Luke 12:25, "And which of you with taking thought can add to his stature one cubit?"
This morning, man continually likes to ignore limitations and restrictions. Today's world could aptly be described as "unrestricted pleasure seeking." Today's motto seems to be, "If you want it, get it. If it feels good, do it." Some today even cry out about their "rights." Society cannot function for long with unrestricted bounds, but whether man likes to admit it or not, we have them even if we do not admit them. Restrictions come in different forms: mandated or automatic. Whenever we drive a car, there are automatic restrictions that we cannot control. For example, there is a top speed that the vehicle cannot exceed, but there are speed limits that we can choose to ignore. One restriction is automatic (cannot be changed), while the other is mandated by enforcers of the law. While man today ignores the mandated restrictions more than he ever has (due to lax or non-existent consequences), man cannot circumvent automatic restrictions, even though he may claim to.
Christ speaks in our study verse about man's automatic limitations. Whether man admits it or not or likes it or not, there are certain bounds we cannot cross. For example, man cannot live underwater without an air supply for him to breathe. Ignoring that principle will not bring about anything short of a swift death. Yet, Christ shows something that is rather small in His own eyes that we are limited in. The next verse after ours (Verse 26) shows that the limitation upon us in verse 25 is something that Christ terms "least." In other words, adding one cubit of stature is power that is "least" in the eyes of an Omnipotent God.
So, Christ attributes man's automatic limitations in things that are least. Therefore, if man has limitations that cannot be undone in small things, what conceivable authority would man have in things that are great? Have you ever seen someone that proudly described their "right decision for Christ" to secure their eternal destiny? Some of these same people have shambles for personal lives. If it really was conceivable that man had authority to dictate his own eternal home in heaven with God, should not we expect the lesser (least) thing of his personal life to follow suit?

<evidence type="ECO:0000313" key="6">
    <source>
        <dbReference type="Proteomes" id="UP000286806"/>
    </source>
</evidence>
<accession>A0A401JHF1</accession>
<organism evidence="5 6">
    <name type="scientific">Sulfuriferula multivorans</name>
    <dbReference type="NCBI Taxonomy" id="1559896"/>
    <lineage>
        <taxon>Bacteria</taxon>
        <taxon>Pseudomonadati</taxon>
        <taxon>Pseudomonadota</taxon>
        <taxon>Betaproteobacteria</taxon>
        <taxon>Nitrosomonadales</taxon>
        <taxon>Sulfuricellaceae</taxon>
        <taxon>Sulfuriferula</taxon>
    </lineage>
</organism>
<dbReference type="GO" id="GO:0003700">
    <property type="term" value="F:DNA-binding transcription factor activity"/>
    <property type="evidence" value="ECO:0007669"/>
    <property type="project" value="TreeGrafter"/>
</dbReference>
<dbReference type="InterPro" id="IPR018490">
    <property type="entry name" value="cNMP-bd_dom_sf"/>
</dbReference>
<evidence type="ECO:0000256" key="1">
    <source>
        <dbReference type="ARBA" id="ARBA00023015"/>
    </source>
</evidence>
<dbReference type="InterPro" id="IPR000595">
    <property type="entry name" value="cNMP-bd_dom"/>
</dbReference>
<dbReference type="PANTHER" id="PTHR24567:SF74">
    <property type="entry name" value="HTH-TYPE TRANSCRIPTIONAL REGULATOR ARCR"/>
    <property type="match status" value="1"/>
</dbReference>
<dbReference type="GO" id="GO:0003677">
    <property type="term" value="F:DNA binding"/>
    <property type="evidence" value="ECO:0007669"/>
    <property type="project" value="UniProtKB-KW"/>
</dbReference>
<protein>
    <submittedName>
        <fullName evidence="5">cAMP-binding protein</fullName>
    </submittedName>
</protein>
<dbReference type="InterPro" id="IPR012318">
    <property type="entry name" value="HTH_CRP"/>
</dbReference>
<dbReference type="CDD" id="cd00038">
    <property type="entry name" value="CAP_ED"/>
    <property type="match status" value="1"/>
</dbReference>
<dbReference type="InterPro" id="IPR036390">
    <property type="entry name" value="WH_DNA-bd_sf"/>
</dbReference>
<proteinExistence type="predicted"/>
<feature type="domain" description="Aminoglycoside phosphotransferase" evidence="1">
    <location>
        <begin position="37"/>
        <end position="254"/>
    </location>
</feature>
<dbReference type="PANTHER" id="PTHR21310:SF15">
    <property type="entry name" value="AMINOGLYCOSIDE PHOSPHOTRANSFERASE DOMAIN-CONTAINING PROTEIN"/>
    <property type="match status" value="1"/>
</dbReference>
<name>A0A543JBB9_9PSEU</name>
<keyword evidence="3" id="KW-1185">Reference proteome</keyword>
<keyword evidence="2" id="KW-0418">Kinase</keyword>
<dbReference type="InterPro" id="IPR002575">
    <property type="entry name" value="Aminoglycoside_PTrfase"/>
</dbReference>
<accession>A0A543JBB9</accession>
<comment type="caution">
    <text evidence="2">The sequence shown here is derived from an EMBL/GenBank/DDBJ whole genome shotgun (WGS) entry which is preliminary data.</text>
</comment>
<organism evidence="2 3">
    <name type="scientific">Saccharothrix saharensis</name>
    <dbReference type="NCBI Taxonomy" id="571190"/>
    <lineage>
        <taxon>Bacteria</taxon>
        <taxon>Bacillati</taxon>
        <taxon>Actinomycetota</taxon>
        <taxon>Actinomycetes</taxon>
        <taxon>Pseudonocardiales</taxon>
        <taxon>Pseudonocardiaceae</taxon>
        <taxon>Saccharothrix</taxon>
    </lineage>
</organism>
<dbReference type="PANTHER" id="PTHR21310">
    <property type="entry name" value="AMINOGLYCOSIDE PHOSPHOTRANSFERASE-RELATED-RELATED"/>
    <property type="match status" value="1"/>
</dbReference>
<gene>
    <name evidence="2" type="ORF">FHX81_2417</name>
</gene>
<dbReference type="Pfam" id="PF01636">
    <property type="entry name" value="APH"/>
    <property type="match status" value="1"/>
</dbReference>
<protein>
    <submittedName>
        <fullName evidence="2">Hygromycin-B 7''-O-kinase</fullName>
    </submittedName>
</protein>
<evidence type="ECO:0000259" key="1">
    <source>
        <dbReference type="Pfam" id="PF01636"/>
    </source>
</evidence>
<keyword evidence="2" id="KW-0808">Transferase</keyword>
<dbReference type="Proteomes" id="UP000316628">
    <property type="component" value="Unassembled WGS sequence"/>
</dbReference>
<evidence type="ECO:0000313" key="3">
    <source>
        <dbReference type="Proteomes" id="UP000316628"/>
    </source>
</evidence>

Paul makes a simple yet powerful point about the qualifications of a bishop in I Timothy 3:4-5. If a man cannot rule his own house well, how can he be expected to handle the care of the church in a decent and orderly manner. Being unable to ably control his house in a Godly manner (fewer people), why should one expect that adequately control matters in the house of God (more people)? The same problem emerges in natural life compared to spiritual life. If one cannot adequately keep his natural affairs in order, what conceivable reason does he have to think he can keep his spiritual affairs in order?
Not having enough natural might and ability to add height to our stature shows the automatic limitations that we mortals are bound to. Moving from the thought of being automatically ill-suited to make our eternal home in heaven, consider what other limitations we should see from our verse. If I cannot make myself taller naturally, then how would I expect to be able to increase my spiritual stature just by taking thought? The old adage, "Where there's a will, there's a way" is annihilated by Christ's thought. As a young boy, my dream was to play professional basketball with Larry Bird for the Boston Celtics. No matter how much I wanted it (willed it), I just was not able to get tall enough or agile enough to go far in basketball.
Just simply taking thought would never make me any taller. Just simply taking thought will not make us spiritually any taller. For us to grow and have increase in a spiritual way, God must be the giver of it. (I Corinthians 3:6) So, instead of taking thought to increase spiritual might, we must beseech God to give us increase as faithful soldiers of the cross. Just by examining natural limitations, we see that we are severely hampered to do what many today claim to be doing.
However, consider the glory of the thought as it fits within the context. The previous verse says that God cares for simple animals (ravens). Even though they roam the range and sky, God cares for them, and how much more precious are we than birds? Are the birds just as limited as man? Perhaps moreso since man can think in ways that fowls cannot. Yet, if God is able to provide those least things for birds, so can He also provide the least and our all needed things to us. Verse 27 then describes simple plants (lilies) that are similarly cared for by God.
The point of seeing and admitting our own limitations with open honesty is not to have some kind of pity-party about them. We should not wallow in them any more than some proudly choose to ignore them and try to do what they could never do. Rather, we should point our faith upwards to the One that adds those necessary things to us. Have you ever seen lilies during a rainstorm? Those beautiful buds are pointed upward to drink that sweet dew from heaven. So should our hearts and minds be turned upward to receive the wonderful dewdrops of heaven when the Lord graciously showers down those things that we need. Can we just take thought and get these things? No, we are limited, but our thoughts and prayers should continually ascend for those things that we need and thanksgiving for those things that we could never do. I could not pull myself up to heaven by taking thought, nor can I get those things that I need just by taking thought. Yet, my thoughts can thank Him for the former and beseech and thank Him for the latter.